Engineers Help Weather the Storm

Feb. 7, 2010
"Just as the tumultous chaos of a thunderstorm brings a nurturing rain that allows life to flourish, so too in human affairs times of advancement are preceded by times of disorder. Success comes to those who can weather the storm." — I Ching

We’ve been through a big storm over the past 16 months or so, and we’re still waiting for signs that life is beginning to flourish afterward. Optimistic reports from businesses are popping up, but other statistics such as unemployment numbers are not on an upward trend, yet.

One thing for sure is that our way out of the mess created by “financial engineers” will be through the innovative hard work of “real” engineers—those people who actually create the wealth that others trade around. These are people who are Automation World readers. People who look at problems and solve them. People who look for new ways to improve productivity, safety, products and processes.

Despite many doom and gloom stories in the “popular” daily news press and television, manufacturing is not dead in the United States. In many respects, it is doing quite well. According to University of Michigan-Flint economics professor Mark J. Perry, as quoted in The Greenville (S.C.) News, productivity in manufacturing is higher than it ever was—reaching an all-time high last November. But there are potholes in the road to a fully recovered and thriving manufacturing sector.

In the January/February 2010 issue of “The Atlantic Monthly,” James Fallows writes in his essay “How America Can Rise Again,” “Everything we know about future industries and technologies suggests that they will offer ever-greater rewards to flexibility, openness, reinvention, ‘crowdsourcing,’ and all other manifestations of individuals and groups keenly attuned to their surroundings. Everything about American society should be hospitable toward those traits—and should foster them better and more richly than other societies can.”

Those of us who do control and instrumentation systems are overwhelmingly male and old. Does that necessarily lead to the conclusion that we are not innovative and flexible? Not in my experience. However, we would do well to devote our remaining years and our early retirement working with young people of both genders and diverse backgrounds to get them interested in the profession of manufacturing and engineering. We know that having more points of view generates more good ideas.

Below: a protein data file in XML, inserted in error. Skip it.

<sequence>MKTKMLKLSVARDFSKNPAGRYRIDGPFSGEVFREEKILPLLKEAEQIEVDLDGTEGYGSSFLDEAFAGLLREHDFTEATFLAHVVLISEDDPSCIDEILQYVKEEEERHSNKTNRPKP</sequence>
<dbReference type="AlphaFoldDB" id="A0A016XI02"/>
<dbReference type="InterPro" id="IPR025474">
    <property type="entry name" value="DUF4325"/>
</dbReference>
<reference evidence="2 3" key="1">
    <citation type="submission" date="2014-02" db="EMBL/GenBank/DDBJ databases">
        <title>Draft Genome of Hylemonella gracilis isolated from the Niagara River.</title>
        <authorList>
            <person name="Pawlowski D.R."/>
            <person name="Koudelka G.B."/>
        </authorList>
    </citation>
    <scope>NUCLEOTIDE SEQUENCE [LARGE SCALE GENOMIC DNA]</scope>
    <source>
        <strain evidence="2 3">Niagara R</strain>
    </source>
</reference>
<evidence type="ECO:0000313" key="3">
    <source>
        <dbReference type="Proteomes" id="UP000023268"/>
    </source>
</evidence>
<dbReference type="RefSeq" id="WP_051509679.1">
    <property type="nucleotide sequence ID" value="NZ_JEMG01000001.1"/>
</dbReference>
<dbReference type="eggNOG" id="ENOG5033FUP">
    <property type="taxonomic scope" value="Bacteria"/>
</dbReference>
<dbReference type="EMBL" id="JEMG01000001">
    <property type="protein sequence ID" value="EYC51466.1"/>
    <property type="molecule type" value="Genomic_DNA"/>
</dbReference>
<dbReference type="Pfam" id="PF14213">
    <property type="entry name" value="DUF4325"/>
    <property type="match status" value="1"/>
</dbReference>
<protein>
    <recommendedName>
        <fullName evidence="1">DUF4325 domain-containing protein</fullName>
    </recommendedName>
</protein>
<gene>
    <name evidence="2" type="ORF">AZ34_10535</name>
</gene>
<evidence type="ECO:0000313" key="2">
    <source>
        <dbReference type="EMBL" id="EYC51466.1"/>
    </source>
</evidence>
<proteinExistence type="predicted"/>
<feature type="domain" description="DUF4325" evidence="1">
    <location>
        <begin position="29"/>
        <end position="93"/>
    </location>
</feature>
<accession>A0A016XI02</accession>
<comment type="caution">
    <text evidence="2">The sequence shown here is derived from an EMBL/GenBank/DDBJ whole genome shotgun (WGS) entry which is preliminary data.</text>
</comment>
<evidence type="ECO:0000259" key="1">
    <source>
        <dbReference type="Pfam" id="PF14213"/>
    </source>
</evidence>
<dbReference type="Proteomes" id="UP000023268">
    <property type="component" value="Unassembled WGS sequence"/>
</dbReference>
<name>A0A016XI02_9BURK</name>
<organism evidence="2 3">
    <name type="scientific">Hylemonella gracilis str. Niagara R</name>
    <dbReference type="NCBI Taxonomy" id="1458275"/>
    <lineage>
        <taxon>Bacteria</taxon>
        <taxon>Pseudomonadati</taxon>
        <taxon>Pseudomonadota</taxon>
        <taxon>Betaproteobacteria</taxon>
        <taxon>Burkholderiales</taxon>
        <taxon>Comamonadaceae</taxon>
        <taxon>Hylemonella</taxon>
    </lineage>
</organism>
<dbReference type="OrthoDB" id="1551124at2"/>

Increase awareness

I sometimes wonder if I devote too much time to thinking about ISA—the International Society of Automation. Jim Pinto and I have been conversing together and with a number of other people who care deeply about the association and are worried about its direction—which  somewhat resembles a nosedive. Pinto’s column (see reflects some of the ideas we’ve discussed. Author Tim Gallwey once noted, “Before you try to change something, increase your awareness of it.” We’ve been trying to do just that, because we think ISA could be a primary vehicle for promoting engineering, standards and best practices.

ISA created the Automation Federation as an uber-association. That didn’t work out, but it assumed a second life as a political lobbying organization. I don’t think it’s a valuable use of time and energy prowling the halls of Congress unless you have bank vaults full of cash to hand out. But I just saw a news release that AF has partnered with the Boy Scouts and the FIRST Robotics Competition to promote engineering. That’s what I call a good use of time and energy. The challenge is clear. We must promote engineering and science to a diverse group of young people, open our minds to new ideas and ways of thinking, and then roll up our sleeves and undo the work of pseudo-engineers with real productive wealth building.

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